Saw II

Directed by Darren Lynn Bousman

Lions Gate Films

2 1/2 STARS





When awaiting a sequel to a movie that thrived on a gritty, underground image, fans often fear artistic changes could lead to the dilution of the original film’s unique charm. Fans of “Saw”—last year’s Halloween hit—can breathe a sigh of relief: “Saw II” does not fall victim to the curse of the horror movie sequel. This is another round of disturbingly gruesome imagery surpassed in horror only by the cast’s absurdly bad acting.

In the movie that left adults cringing and young males drooling, “Saw” introduced the world to the Jigsaw Killer (Tobin Bell), a terminal cancer patient who places his morally aberrant victims in shocking, deadly situations for which extreme measures are needed to survive. Jigsaw intends to make society value the sanctity of life, believing those who live will have a greater appreciation for what they were wasting away. Amanda (Shawnee Smith, who reprises her role in the sequel), the former drug addict who once survived Jigsaw’s maniacal scheme, credits him with motivating her to address her problem.

The sequel stars Donnie Wahlberg (“The Sixth Sense” and kin of Marky Mark) as Detective Eric Mason, a down-and-out cop struggling with severe disillusionment at work and the estrangement of his son Daniel (Erik Knudsen). Initially reluctant to get involved in a murder case of Jigsaw’s, Mason is left with no alternative when he realizes his son is among the potential victims.

Jigsaw has trapped Daniel—and seven others—in an abandoned house where the doors will be unlocked in three hours. Unfortunately for those kidnapped, they have all been exposed to a deadly nerve agent that will kill them within two hours. The only hope of survival is to find the antidotes scattered throughout the booby-trapped house.

Between the creation of a hauntingly suspenseful aura, the continuation of “Saw”’s novel premise and the unfolding of countless twists and turns, “Saw II” is the type of movie that will have the average moviegoer intrigued until the very end, even though the build is far from perfect. The shock value of the film—in the first scene, a man’s survival is contingent upon his slicing into his own eye (a cutting homage to “Un Chien Andalou”)—will entertain viewers and enable them to overlook the script’s limitations.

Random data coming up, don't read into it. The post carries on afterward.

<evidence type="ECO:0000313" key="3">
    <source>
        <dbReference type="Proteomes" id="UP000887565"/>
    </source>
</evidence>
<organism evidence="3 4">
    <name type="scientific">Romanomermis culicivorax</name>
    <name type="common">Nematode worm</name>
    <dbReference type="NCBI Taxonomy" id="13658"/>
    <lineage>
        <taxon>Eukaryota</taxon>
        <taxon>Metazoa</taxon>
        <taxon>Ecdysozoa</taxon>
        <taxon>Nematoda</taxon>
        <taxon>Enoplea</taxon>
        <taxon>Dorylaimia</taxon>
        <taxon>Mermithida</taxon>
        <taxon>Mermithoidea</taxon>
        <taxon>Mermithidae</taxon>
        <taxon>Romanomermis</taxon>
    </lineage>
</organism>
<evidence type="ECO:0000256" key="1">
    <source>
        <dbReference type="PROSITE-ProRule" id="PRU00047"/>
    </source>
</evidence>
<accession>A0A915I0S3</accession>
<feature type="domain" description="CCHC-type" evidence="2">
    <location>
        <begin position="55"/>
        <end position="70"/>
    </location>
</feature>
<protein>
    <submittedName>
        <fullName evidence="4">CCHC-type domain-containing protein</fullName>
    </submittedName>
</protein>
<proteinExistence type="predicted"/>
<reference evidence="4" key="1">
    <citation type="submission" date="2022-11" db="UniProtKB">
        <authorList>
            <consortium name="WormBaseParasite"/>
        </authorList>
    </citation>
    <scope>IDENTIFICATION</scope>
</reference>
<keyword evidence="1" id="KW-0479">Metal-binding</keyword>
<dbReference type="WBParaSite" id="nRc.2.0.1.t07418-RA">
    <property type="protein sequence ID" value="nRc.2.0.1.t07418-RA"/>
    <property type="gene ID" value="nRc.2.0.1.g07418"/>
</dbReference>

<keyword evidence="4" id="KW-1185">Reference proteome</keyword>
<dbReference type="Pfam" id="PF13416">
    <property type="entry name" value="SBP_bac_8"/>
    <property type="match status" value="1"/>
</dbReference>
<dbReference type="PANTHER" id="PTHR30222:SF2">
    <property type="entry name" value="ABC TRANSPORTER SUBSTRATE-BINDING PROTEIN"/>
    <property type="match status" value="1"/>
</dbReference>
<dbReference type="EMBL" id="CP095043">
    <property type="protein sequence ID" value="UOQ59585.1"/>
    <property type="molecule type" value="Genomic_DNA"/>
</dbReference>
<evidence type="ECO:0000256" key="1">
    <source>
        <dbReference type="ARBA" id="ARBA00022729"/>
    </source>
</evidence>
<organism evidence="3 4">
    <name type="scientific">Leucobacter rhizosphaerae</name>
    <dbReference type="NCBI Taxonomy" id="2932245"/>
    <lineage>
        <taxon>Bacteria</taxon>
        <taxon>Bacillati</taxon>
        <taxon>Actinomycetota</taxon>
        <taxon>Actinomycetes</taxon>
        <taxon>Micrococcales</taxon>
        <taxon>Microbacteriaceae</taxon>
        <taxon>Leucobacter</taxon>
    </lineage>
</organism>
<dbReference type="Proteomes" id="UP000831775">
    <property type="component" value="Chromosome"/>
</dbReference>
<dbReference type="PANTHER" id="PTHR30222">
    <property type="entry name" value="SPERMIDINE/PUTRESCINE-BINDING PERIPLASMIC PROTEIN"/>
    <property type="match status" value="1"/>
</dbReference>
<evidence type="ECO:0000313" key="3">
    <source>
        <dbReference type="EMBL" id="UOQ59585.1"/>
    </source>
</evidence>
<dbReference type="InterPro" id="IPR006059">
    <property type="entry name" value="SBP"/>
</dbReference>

Much of the plot’s complexities and intrigue are dropped in the interest of an easy conclusion. Additionally, the script gives little insight into the motivation behind the characters’ actions and emotions. Viewers first meet the eight victims as stock characters, and by the end of the film, few have made any real impression. Developing a rapport with the shallow Detective Mason is no easier, ultimately hurting the audience’s appreciation for his struggle.

Particularly disappointing is the intimate look at the inner workings of Jigsaw. Although Tobin Bell’s performance is the closest to respectable in the film, he ultimately fails to portray one of those “cool” villains (Hannibal Lecter, for instance) that are inherently bad, yet charismatic. Jigsaw’s explanation of his crimes fails to convince that the character’s intent—to prove the value of life by forcing people to make extremely painful sacrifices to avoid death—is noble.

The rest of the acting is downright abominable, with virtually all victims in the house (“7th Heaven”’s Beverley Mitchell by far the worst) providing shallow and unrealistic performances that are not even good by horror flick standards.

“Saw II” only superficially enhances the framework of the original, making one question the need to continue the story. If fans are looking for an exciting, suspenseful gorefest that possesses entertainment on par with the original, then they should by all means see the film. But, if they are anticipating something that complicates one of the best horror premises in years, they will be let down by “Saw II.”